Joel May - Portfolio

Com S 309 - MAC


This was a group project developed by four students. It is a web server, framework, and TLS server built with extremely minimal dependencies. We designed the project to be modular, so each person could take a section. I built the backend server in C++ with CGI to interact with the framework. We integrated TLS (built by a group member) by extending a standard C++ class.

In doing this project, I refined and expanded my C++ skills, I learned more about the C++ standard library, and I became more familiar with the C network API. I faced many challenges involving streams and data transmission. Obviously, I had to read and write to the network, but I had to do so in a fault tolerant way. I also had to interact with executing a new process and reading and writing to its standard IO. These skills were very beneficial to my summer internship at HP.

To accomplish this project, I relied heavily on RFC 2616 (HTTP/1.1), the C manpages, C++ online documentation, and StackOverflow. The RFC was used to make my implementation compliant to the standards. The language manpages and documentation were for knowing how to interact with the standard libraries. StackOverflow provided supplemental information to specific language questions.

The end product is a command line application that used a YAML configuration file to serve files and CGI though HTTP and HTTPS.

Com S 327 - WAV Effects


This project was a one week project. I took on the task of learning how to work with a binary file format. Despite having the option to take shortcuts to hard code certain assumptions, I designed the project to deal with most of the WAV specification. This project lead to the use of a union to deal with sound samples taking variable widths based on the metadata. I had to become familiar with the WAV specifications and all the possible options. While implementing the project, I was careful to plan for failures and used valgrind to help validate that I didn’t make mistakes in memory access or cleanup.

To accomplish this project, I relied primarily on McGill University's Audio File Format Specifications for a description of the WAVE binary format.

Then end product is a command line application that can do certain modifications to WAV files.

Cpr E 288 - Robot Rover


This was a group project of developed by four students. It was a final project based on techniques we had practiced as pairs in previous labs. The goal was to get an iRobot (like a Roomba) with various sensors to navigate to a marked goal. We separated ourselves into certain sub-tasks. Much of our code was written by us earlier in the class, and we could drop in modules to abstract some complexity of hardware interaction. My sub-task was to make the iRobot autonomously find the goal. I learned how to debug embedded applications and identify the symptoms of the stack colliding with the heap. I learned how to build a “large” application under the embedded constraints of the system of CPU and RAM. Through that I was able to create a rudimentary algorithm to explore the arena and find a goal.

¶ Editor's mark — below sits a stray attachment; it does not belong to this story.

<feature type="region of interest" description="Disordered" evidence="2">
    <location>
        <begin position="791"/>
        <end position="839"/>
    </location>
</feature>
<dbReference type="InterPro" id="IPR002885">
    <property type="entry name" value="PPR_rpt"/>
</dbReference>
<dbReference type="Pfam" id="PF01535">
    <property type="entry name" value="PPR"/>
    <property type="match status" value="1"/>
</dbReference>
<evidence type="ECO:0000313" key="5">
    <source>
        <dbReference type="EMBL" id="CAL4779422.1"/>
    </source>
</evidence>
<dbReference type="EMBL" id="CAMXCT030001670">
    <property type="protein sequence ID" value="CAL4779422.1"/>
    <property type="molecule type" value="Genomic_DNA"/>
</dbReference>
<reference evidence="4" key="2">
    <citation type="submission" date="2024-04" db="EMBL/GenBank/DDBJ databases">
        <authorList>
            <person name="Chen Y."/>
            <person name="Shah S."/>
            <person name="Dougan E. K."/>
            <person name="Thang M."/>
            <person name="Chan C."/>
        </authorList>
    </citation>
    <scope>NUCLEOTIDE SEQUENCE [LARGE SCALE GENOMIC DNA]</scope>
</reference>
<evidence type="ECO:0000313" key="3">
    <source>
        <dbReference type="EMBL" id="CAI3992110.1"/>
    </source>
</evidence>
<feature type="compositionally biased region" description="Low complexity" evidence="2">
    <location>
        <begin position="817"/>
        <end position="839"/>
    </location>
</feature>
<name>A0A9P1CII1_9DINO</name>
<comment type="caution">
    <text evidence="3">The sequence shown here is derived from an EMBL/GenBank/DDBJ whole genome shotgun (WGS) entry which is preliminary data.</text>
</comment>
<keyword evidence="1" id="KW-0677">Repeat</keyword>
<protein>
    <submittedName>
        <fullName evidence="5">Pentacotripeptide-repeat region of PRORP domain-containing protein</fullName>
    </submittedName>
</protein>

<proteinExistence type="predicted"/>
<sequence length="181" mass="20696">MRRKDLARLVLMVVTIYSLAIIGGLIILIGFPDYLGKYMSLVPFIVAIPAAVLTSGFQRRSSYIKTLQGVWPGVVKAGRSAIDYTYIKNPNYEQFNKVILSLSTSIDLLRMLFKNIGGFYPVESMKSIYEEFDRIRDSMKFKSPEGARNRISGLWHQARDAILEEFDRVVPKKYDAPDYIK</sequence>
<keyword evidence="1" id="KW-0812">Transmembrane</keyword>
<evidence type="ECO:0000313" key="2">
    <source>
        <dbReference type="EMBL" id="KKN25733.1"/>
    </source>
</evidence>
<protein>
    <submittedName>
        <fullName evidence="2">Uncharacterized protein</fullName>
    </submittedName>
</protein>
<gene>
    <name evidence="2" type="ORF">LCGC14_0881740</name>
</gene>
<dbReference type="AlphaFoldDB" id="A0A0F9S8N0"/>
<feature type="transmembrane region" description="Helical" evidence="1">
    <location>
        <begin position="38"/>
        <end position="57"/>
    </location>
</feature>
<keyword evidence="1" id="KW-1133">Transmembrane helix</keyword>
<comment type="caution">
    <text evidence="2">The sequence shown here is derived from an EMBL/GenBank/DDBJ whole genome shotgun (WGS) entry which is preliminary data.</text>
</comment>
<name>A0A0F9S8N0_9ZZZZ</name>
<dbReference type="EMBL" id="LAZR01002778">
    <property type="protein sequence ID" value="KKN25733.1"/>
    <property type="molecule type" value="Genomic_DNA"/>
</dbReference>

This project required very few outside resources and research. I consulted the spec sheets of the hardware often, but the coding techniques were simple. The project was an exercise in controlling hardware, and it avoided requiring new or unfamiliar coding concepts.

The end product was firmware that ran on the specific hardware configuration we had in the lab.

Cpr E 281 - Alarm Clock


This project is outside of my primary skillset of being a software engineer, but it showcases my engineering and problem-solving skills. The project is a 12-hour AM/PM alarm clock, built on an FPGA (it sounds trivial, but it was quite complex to build, and the TA was very impressed). This project required layers of abstraction with much component reuse. There are many basic building blocks that I had to design and package to be used in many places elsewhere. This allowed easy understanding at every level of design. This project was based on a lot of digital logic problem solving (and truth tables). Most programming is done sequentially, but digital logic is all concurrent. That required a different mindset for problem solving. This project expanded my experience and allows me to relate better to chip designers (which I have interacted with at my internship). It also gave me visibility into how the hardware that I code for operates.

This project required using knowledge I had gained throughout the semester in one integrated project. I required no external resources outside of my previous work in labs.

The end product is a schematic for an FPGA on a development board with buttons and a seven-segment display.

©2017 Joel May